Street Skills Information to keep you from rashing your bike or yourself. Safe riding techniques only please.

Night Ride

  #1  
Old 02-22-2011, 03:50 AM
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Default Night Ride

so in drives ed they taught us when driving a car and we see an animal and so close we can't stop u should keep going straight don't swerve. what do u do with a motorcycle?
 
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Old 02-22-2011, 06:45 AM
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If it was me my first instinct would be to hit both brakes. Depending on whether I was going straight, around a curve, wet road surface, etc., I don't know if that would be the best solution to the problem.

Here's what one rider did. It wasn't at night but probably would have been the same outcome.

http://www.youtube.com/watch?v=kOkYu04R_kQ
 
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Old 02-22-2011, 07:10 AM
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damn.......... he took that dear apart, went through it like a missile. im glad he didnt go down.
 
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Old 02-22-2011, 07:21 AM
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It's too situational to really give any specific strategy. The best strategy is good riding habits.

On the streets you should never be riding at the limit. You should always have a cushion between where you're riding and where your true skill limits are. For example, a woman who apparently needed to pull into a movie theater parking lot RIGHT NOW allowed me to discover my braking limits (unintentional stoppie).

With a cushion, you should have braking and swerving ability to avoid (or worse comes to worse, lessen) the impact. But if you're looking for someone to say "Go WOT and cut thru it!" well...
 
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Old 02-22-2011, 09:47 AM
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my msf instructor's advice was: "if you can eat it in one sitting, just keep going. if not, do what you can to avoid it or brace for impact."
 
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Old 02-22-2011, 10:53 AM
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Originally Posted by regener8ed View Post
my msf instructor's advice was: "if you can eat it in one sitting, just keep going. if not, do what you can to avoid it or brace for impact."
Hahahahahaha!!!! Love it, great advice.

Had a buddy bit a deer in his bike. He did swerve to avoid it so he managed to to stay up and riding. Did put one heck of a dent in the gas tank.
 

Last edited by DagonRais; 02-22-2011 at 10:55 AM. Reason: Tiny phone screen so I messed up wording lol
  #7  
Old 03-07-2011, 04:19 PM
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DON'T STARE AT IT! That's the worst thing you can do. If it's small, keep driving, maybe do your best to move slightly out of the way. If it's big, slow down as quickly as possible then do your best to maneuver out of the way (don't turn while slamming on the brakes, it will not be productive).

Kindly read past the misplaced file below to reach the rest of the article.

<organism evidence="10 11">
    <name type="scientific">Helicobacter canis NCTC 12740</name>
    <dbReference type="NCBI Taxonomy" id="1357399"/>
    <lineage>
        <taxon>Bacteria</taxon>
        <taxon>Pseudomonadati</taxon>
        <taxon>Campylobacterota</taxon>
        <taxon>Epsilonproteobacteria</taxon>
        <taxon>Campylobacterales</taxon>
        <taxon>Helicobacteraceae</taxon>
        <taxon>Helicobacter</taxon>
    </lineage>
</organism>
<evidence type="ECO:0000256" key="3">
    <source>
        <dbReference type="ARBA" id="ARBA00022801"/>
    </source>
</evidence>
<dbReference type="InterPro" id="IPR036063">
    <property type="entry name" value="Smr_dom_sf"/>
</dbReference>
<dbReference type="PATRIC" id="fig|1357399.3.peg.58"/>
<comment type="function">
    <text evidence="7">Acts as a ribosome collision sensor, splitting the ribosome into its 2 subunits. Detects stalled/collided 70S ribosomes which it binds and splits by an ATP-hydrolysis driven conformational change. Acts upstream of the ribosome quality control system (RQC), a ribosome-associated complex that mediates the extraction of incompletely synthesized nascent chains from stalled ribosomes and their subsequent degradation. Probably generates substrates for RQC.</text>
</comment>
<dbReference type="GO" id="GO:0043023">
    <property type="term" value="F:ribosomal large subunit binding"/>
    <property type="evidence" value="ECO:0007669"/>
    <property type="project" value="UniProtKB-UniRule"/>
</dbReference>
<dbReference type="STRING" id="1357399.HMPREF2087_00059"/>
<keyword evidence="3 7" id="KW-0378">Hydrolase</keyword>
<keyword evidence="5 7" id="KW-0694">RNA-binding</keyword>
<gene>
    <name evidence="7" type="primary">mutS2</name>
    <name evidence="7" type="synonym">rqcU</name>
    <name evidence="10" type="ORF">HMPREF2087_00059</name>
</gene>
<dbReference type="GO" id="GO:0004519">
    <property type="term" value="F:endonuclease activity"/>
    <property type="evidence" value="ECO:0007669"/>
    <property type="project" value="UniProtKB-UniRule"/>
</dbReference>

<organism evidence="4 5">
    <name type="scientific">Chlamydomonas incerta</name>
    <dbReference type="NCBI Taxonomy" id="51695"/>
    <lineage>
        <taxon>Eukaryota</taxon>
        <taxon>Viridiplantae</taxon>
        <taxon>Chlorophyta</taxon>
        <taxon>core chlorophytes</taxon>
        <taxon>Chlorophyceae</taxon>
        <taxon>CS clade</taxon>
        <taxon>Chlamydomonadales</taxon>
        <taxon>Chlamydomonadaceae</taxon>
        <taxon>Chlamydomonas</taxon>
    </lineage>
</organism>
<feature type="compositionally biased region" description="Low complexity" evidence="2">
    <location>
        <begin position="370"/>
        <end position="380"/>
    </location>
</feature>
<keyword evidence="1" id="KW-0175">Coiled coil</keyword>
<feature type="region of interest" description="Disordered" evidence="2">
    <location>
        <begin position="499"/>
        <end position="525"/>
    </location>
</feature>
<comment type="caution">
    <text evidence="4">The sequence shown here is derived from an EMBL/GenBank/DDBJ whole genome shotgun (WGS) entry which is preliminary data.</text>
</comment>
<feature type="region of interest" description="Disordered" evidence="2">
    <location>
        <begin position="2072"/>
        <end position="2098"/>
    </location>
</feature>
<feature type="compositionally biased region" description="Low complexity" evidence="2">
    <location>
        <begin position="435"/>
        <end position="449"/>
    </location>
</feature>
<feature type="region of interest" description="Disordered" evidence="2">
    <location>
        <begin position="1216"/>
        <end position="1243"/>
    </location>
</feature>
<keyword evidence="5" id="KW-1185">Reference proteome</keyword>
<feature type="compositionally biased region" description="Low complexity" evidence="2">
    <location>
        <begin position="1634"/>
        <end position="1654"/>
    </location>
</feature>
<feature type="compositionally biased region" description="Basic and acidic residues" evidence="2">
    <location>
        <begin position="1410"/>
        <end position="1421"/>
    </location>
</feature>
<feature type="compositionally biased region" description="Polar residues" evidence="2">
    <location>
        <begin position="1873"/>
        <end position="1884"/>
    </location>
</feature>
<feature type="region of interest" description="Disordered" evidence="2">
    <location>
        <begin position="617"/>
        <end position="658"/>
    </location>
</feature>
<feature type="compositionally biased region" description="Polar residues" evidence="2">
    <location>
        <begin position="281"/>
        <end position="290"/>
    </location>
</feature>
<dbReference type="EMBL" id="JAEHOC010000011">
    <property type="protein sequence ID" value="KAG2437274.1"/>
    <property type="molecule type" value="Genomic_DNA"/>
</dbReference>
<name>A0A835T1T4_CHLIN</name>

#8  
Old 03-07-2011, 04:53 PM
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Yeah, what he said, /\ /\ , you go where your eyes look.

Humour aside, the "meal" rule is a pretty good analogy. I hit a shephard sized dog at 50-60 mph (fortunately, on a straight-away). It was at night, a country road, air-borne for a moment, bars slapping the stops, left-right. I relaxed my grip on the bars, let it settle itsellf out, braked, dragged the dog off the road. Sat down until the shakes went away, road home.
 
  #9  
Old 03-08-2011, 03:46 PM
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its one thing to have one jump out in front of you at least you have an opportunity to avoid it. my problem late last riding season was that i was goin down a tight twisty road about 30-35 mph takin the corners low and a deer ran right into me literally. didnt even see it till impact its head caught my mirror and its body slammed into my shoulder as i was down into the curve, yup washed me right out into the ditch, new fairing, stator cover and a way to long winter that is still here darn it, im itchin to ride lol.
 
  #10  
Old 04-20-2011, 11:00 AM
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I've heard of stories of people hitting hitting deer and not going down but I'm sure more often then not there is a chance you will go down. When I ride at night, I know I'm limited to my line of sight with the headlights so I take that into account and leave a cushion just like I would in rain.
 

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